Natural Doctrine Hands-On
When I first sat down to see NAtURAL DOCtRINE, which, yes, officially spells its name in that oddly capitalized fashion, I found myself skeptical to say the least. It sounds like the sort of game that might be a little too ambitious for its budget, and seems to be combining tropes from other popular series' in a way that's as dangerous as it is intriguing.
Based on what I'm shown during my first hour-long demo of the game, and later go on to play, however, it works. How about that? In a nutshell Natural Doctrine is XCOM: Enemy Unknown by way of Final Fantasy Tactics or Fire Emblem - excellent company to keep, and to me a very exciting proposition indeed.
From Final Fantasy Tactics and its kin comes grid-based strategy RPG combat, plus the general feel that only a Japanese RPG can carry.
Blended with that, though, is a decidedly Western-feeling action-based influence, and one that to me feels most similar to the most recent XCOM release.
The kicker is this: Each 'square' of the battlefield is actually rather large. There's enough space in it for several characters - friend or foe - to share it. Within that square of space characters can move when their turn rolls around in real 3D space. There's a slight bit of Valkyria Chronicles here too, then - while your movement is limited by one or two 'squares', within those squares you can position yourself freely.
For a brief moment in controls the game resembles a third person action game, but any act you take comes in a turn-based fashion from an RPG-style menu. The idea is to position your character for maximum impact. In this system, terrain matters.
One part of a square might have a nice big rock that'll protect you from ranged attacks - but conversely, if you line up a shot with your own weapon and there's an obstacle in the way, Natural Doctrine doesn't babysit you - that shot will simply slam into the obstacle and miss its intended target. High ground is important, too and notably, the game has friendly fire - so attack carefully!
The above is just one example of the cruelty that Natural Doctrine revels in. In our demo, the guy behind the controller describes it as "Brutally Hardcore," and he's right. It is. One difficulty level has been renamed 'Lethal' for the Western release.
This game might well be the Dark Souls of Strategy RPGs - and that's after a slew of balance patches added by the original developers on request of the Western publishers, as well as a friendlier checkpoint system and the addition of an all-new, easier difficulty level.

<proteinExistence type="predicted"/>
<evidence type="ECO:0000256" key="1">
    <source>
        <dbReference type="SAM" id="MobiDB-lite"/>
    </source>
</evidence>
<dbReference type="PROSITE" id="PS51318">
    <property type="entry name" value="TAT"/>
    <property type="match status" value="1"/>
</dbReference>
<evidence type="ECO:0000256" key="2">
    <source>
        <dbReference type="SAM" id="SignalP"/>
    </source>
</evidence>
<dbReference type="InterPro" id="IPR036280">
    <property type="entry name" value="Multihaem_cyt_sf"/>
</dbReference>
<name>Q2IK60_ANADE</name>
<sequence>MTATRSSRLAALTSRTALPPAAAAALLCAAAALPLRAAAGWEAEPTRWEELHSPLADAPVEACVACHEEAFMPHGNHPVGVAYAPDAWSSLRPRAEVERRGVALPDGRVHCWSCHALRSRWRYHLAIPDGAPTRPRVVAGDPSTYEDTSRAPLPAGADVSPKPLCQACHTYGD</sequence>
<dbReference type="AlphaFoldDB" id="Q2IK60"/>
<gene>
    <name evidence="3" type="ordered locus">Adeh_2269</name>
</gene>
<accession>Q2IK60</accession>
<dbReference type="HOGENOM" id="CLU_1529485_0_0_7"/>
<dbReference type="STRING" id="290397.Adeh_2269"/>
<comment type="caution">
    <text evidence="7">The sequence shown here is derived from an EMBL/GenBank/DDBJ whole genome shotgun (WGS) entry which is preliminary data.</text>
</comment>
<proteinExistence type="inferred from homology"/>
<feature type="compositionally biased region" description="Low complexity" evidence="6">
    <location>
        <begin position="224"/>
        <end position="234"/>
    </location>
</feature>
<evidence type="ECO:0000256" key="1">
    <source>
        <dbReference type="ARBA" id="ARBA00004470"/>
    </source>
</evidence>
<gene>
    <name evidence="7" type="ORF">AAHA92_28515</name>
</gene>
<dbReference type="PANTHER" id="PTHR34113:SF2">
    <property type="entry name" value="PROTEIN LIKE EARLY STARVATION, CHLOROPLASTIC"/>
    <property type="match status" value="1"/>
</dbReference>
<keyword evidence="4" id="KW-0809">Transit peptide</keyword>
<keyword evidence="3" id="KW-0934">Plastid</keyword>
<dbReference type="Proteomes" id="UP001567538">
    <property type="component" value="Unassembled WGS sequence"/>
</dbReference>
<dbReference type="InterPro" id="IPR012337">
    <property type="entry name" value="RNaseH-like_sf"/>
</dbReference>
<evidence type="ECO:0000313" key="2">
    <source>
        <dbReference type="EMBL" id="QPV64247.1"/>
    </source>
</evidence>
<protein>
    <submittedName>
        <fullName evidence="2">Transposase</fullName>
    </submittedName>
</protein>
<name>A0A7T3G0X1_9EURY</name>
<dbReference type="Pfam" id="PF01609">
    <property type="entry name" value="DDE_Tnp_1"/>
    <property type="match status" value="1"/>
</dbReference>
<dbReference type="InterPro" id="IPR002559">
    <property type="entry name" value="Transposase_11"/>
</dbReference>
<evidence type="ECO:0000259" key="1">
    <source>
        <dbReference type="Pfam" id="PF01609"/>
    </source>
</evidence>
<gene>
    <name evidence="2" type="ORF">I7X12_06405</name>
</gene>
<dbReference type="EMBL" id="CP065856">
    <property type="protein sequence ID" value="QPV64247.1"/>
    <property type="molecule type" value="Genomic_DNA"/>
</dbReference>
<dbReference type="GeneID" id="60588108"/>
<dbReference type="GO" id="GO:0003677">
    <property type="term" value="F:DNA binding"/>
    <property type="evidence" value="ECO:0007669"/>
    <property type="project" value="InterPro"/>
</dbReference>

Complex chain attacks, known in this game as 'Linking', add to the list of considerations the player must make in any battle, specific actions allowing you to stack up character turns in order to deny the enemy more frequent turns while allowing for powerful combination attacks.
The game's slew of characters, all story-based and fleshed out individuals, each travel down a typical RPG character progression path with hard choices to be made. The player character, meanwhile, has a little more freedom of ability but still will end up locked in to a certain play style depending on the choices you make.
The balance changes described by the Western team seem to be geared towards pushing the game away from frustratingly difficult as it was in its Japanese release and more towards challenging fun.
The Japanese version had a middling critical response in part thanks to its difficulty, but that appears to have been particularly strongly addressed here.
As press, there's nothing quite like seeing a demo that isn't carefully planned and executed. With each moment, pressure and luck changes the flow of the demo I'm given - and initially, an early death prematurely ends the presentation five minutes in. Ouch, yes - but it also makes the game come alive.
After playing the game for myself later on, that same sense of excitement and dread rears its head as I realize, in terror, I've left a flank open to the enemy... and that's where Natural Doctrine shines. I'm looking forwards to getting my hands on the final retail release.